$ perl bin/ positives.txt negatives.txt samples 1500\
    "opencv_createsamples -bgcolor 0 -bgthresh 0 -maxxangle 1.1\
    -maxyangle 1.1 maxzangle 0.5 -maxidev 40 -w 80 -h 40"

Pay close attention to the -w and -h arguements in the above script. The values for these should closely match the image ratio of your positive images.

The last task here is to merge the *.vec file that were output from the previous command that were placed in the samples directory. There’s another useful tool by Blake Wulfe in the tools folder of the repo source called mergevec,py. We’ll be using this to merge out samples.

Lets start by first compiling a list of the *.vec files into samples.txt

$ find ./samples -name '*.vec' > samples.txt

and now lets execute the python script with the required arguments.

$ python /tools/ -v samples.txt -o samples.vec

We now have a samples.vec file that we can use to start training out classifier.

Training the Classifier

Finally we’ll use the opencv_traincascade library to generate our classifiers. This can be done with the following lines in your command line.

$ opencv_traincascade -data classifier -vec samples.vec -bg negatives.txt\
    -numStages 20 -minHitRate 0.999 -maxFalseAlarmRate 0.5 -numPos 1000\
    -numNeg 600 -w 80 -h 40 -mode ALL -precalcValBufSize 1024\
    -precalcIdxBufSize 1024

The important arguments are -numNeg that specifies the number of negative samples we have, the -precalcValBufSize and -precalcIdxBufSize define how much memory to use while training and -numPos should be lower than the positive samples we generated.

WARNING: this will take a VERY long time. the author advised that this isn’t a case of “get a cup of coffee and have a shower”. When he ran it, it took a couple days on a decent Macbook from 2011

It’s also worth noting that you don’t have to keep the process running without any interruptions; you can stop and restart it any time and it will continue where it left off.

Once the process completes, you’ll have a file called classifier.xml in the classifier directory. This is the classifier that defines our object detection.

NodeJS and OpenCV

Now that we have the classifications it’s fairly straightforward to run it on some sample images. The tutorial I worked through used the node-opencv module that can be installed using npm

Install NodeJS and NPM

$ brew install node

Install node-opencv

$ npm install opencv


We’ll be using an example javascript file that takes a number of input files and spits out processed versions of the files. The code taken from this repo can be seen below:

var cv = require('opencv');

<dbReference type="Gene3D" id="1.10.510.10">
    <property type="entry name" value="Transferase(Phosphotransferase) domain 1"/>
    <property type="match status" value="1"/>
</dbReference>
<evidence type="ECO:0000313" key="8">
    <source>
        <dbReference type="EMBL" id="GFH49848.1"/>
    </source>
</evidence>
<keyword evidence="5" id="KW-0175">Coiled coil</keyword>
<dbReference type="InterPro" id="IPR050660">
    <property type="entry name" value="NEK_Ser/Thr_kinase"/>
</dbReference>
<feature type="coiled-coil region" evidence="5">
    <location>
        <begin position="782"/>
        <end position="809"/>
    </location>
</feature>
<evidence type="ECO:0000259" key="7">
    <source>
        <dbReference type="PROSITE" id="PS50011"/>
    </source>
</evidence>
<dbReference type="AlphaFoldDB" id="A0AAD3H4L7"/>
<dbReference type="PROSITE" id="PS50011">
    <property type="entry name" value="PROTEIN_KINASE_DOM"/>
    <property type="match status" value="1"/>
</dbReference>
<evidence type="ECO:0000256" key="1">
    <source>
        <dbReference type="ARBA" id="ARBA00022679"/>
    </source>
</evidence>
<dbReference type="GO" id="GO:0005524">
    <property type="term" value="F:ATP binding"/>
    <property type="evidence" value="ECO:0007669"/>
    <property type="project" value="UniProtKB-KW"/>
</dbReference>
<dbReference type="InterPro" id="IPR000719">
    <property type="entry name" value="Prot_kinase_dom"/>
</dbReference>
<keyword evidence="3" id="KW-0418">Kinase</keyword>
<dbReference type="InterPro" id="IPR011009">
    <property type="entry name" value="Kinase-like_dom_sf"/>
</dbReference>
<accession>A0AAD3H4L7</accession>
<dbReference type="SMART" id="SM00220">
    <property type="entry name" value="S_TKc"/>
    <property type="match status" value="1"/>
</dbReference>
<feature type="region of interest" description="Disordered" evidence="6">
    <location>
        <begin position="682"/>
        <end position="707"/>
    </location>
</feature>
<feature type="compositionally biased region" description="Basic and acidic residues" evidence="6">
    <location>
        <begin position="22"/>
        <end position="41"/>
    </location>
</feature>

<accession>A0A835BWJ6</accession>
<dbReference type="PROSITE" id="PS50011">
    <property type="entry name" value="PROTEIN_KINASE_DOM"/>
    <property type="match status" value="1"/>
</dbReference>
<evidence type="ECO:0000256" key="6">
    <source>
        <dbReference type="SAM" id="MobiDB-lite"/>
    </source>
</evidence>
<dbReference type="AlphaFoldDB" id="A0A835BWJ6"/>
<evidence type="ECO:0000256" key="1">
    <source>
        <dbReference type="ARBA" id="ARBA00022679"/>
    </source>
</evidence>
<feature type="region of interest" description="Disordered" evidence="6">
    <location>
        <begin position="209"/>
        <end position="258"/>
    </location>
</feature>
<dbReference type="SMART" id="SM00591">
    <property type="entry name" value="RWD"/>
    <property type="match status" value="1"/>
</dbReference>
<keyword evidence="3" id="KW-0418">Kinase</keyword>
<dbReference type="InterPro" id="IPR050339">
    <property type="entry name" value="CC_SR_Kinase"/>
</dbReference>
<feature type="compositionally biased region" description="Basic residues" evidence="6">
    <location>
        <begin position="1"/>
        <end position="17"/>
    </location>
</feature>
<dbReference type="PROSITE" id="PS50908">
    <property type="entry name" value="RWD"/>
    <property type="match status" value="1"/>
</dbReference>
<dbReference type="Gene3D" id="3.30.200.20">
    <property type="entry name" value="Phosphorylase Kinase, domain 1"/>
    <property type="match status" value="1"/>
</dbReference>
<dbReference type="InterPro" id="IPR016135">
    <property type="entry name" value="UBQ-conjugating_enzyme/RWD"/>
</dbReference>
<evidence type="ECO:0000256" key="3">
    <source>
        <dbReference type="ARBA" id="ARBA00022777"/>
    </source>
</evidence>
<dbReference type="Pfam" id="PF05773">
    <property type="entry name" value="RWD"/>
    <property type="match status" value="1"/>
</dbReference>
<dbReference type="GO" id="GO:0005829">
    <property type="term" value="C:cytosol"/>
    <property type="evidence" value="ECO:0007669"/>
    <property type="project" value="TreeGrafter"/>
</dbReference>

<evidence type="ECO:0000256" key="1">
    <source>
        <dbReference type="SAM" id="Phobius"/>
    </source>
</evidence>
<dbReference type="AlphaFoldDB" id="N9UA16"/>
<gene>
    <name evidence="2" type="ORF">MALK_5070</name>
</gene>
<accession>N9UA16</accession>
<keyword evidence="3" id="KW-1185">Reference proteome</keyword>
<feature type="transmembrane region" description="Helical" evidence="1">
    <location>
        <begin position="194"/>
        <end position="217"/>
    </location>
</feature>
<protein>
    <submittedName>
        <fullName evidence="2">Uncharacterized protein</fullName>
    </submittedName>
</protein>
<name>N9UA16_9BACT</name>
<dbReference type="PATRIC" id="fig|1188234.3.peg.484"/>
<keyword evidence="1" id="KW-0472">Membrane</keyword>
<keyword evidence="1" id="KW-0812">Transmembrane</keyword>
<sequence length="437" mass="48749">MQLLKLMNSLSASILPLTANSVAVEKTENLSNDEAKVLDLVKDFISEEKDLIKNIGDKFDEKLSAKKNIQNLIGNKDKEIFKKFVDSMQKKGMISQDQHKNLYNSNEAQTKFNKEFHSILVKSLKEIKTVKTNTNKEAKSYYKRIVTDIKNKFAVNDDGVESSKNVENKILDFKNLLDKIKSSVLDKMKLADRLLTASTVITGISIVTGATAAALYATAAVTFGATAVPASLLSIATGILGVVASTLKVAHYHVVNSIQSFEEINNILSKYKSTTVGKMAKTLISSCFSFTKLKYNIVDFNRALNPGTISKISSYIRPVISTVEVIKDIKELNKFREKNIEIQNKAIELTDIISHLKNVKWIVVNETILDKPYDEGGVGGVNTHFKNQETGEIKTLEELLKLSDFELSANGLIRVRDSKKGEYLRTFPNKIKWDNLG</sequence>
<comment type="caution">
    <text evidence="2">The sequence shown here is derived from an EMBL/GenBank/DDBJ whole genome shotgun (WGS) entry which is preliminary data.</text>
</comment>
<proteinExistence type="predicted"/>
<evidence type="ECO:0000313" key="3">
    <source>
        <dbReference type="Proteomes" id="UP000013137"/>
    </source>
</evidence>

var color       = [0, 255, 0];
var thickness   = 2;
var cascadeFile = './my_cascade.xml';

var inputFiles = [
  './recognize_this_1.jpg', './recognize_this_2.jpg', './recognize_this_3.jpg',
  './recognize_this_3.jpg', './recognize_this_4.jpg', './recognize_this_5.jpg'

inputFiles.forEach(function(fileName) {
  cv.readImage(fileName, function(err, im) {
    im.detectObject(cascadeFile, {neighbors: 2, scale: 2}, function(err, objects) {
      for(var k = 0; k < objects.length; k++) {
        var object = objects[k];
          [object.x, object.y],
          [object.x + object.width, object.y + object.height],
      }\.jpg/, 'processed.jpg'));

Note that the variable delaring my_cascade.xml should match the trained classification file we generated prior.

Alternatively if you want to use the python environment we setup in previous tutorials simply use the following code:

import numpy as np
import cv2

banana_cascade = cv2.CascadeClassifier('banana_classifier.xml')

img = cv2.imread('bananas-main.jpg')
gray = cv2.cvtColor(img, cv2.COLOR_BGR2GRAY)

bananas = banana_cascade.detectMultiScale(gray, 1.3, 5)
for (x, y, w ,h) in bananas:
    cv2.rectangle(img, (x, y), (x+w, y+h),(255,0,0),2)

cv2.imshow('img', img)

Below is an example of a working output image. It is able to detect that there are three bananas in the image and places a box around each of them.

Banana Detect Pass
Banana Detect Pass

It is however very obvious that our training set wasn’t deep enough when we get outputs like the one below:

Banana Detect Pass
Banana Detect Failed

The failure is most likely because the training set didn’t have enough variations of the Banana in that orientation. It’s interesting to see that it picked up the curvature of the mans smile as a banana because most of our training data would have provided a very similar shape to that of his chin.


I’d like to conclude on the note that the Haar Classification process is very time consuming and requires a lot of trial and error with data sets. It also doesn’t help that the set take such a long time to generate. If I do decide to go down the path of using Haar, I might need to make use of some existing Hand classification data sets instead of making my own.


Thorsten Ball Haar Classification tutorial -